SOUTH WALES DIGITAL GROUP
DMR (Digital Mobile Radio)
What is DMR?
DMR stands for Digital Mobile Radio and uses the Motorola TRBO protocol for communications. Like other digital modes such as D-Star, C4FM and APCO P25, the TRBO protocol converts your voice into a digital form and sends it out via RF (with other bits of information included) and allows you to communicate to other DMR radios and also DMR repeaters, which are networked together around the world via the internet.
What makes DMR stand out from some of the other digital modes is that it utilizes TDMA (Time-Division Multiple Access) to divide a single frequency into 2 distinct “channels” or time slots. By doing this, you can have two conversations going on at the SAME TIME, using one frequency.
Imagine using one frequency while radio A is talking to radio B on time slot 1, and radio C is talking to radio D on time slot 2 … SIMULTANEOUSLY. Pretty neat, huh?
Here is a nice graphic to help visualize and understand what is going on…
Although the graphic above relates to how a DMR repeater works, this same principal applies to using a simplex frequency as well.
To make matters a little more fun and complicated, each radio must have a unique Radio ID for digital identification between radios and you can also use Talkgroups to separate traffic and target specific groups of DMR users.
What Is The BrandMeister Network?
The BrandMeister Network was born from several worldwide hams and software engineers who joined together to create a digital repeater network consisting of master servers and peer repeaters all over the world. The network has over 1300 repeaters and more than 3000 hotspots across the globe and it’s growing every day!
BrandMeister is tailored to the Motorola TRBO technology and allows for DMR repeaters to connect worldwide via the internet and link systems together by utilizing organized Talkgroups.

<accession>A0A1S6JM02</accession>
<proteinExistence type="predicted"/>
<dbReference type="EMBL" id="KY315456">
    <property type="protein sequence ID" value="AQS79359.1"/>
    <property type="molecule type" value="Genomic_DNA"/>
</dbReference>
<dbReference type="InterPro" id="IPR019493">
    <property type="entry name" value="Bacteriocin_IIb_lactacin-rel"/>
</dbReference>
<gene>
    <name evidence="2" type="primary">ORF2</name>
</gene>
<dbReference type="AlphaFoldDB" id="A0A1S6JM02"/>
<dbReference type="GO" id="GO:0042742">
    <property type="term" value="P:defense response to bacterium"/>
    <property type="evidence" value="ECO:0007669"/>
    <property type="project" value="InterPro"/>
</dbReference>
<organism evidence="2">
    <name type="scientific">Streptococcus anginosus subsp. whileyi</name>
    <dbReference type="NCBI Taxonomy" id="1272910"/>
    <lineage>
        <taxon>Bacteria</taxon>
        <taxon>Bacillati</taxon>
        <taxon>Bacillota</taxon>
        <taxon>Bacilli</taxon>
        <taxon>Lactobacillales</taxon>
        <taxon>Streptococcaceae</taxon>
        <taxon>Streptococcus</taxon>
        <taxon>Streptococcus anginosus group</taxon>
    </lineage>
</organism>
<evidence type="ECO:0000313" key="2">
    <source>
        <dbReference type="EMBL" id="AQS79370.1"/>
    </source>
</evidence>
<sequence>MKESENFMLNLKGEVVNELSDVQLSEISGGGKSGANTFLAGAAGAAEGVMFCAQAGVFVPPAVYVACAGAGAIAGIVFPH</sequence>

The BrandMeister Network offers several neat features for amateur radio enthusiasts to take advantage of:
- Private Call
- SMS Text Messaging
- D-Star Gateway
- EchoLink Gateway
- Autopatch Call Gateway
- Roaming via Hytera Equipment
- and more…
Here’s a simple graphic depicting how this all happens:
As you can see, there is a lot going on all at once. But that is the beauty in a DMR network. Many people can communicate at the same time, without stepping on each other. Traffic actually gets routed specifically between, radios, repeaters and locations.
Keep in mind that the above graphic only shows one BrandMeister Master server, when in the real world there are over 46 Master Servers connected together across the globe doing all of this in real-time.
BrandMaster/BrandMeister is an operating software for Master servers participating in a worldwide infrastructure network of amateur radio digital voice systems.
- If you are an amateur radio operator working in digital voice modes like D-Star, DMR, C4FM, APCO P25 or others (not all are supported yet!!). You do not need to know much about BrandMeister, and it’s very easy to operate on its infrastructure.
- If you are an amateur radio operator that runs a repeater in your local area, you may be interested in learning some more about BrandMeister and how you can take part in it.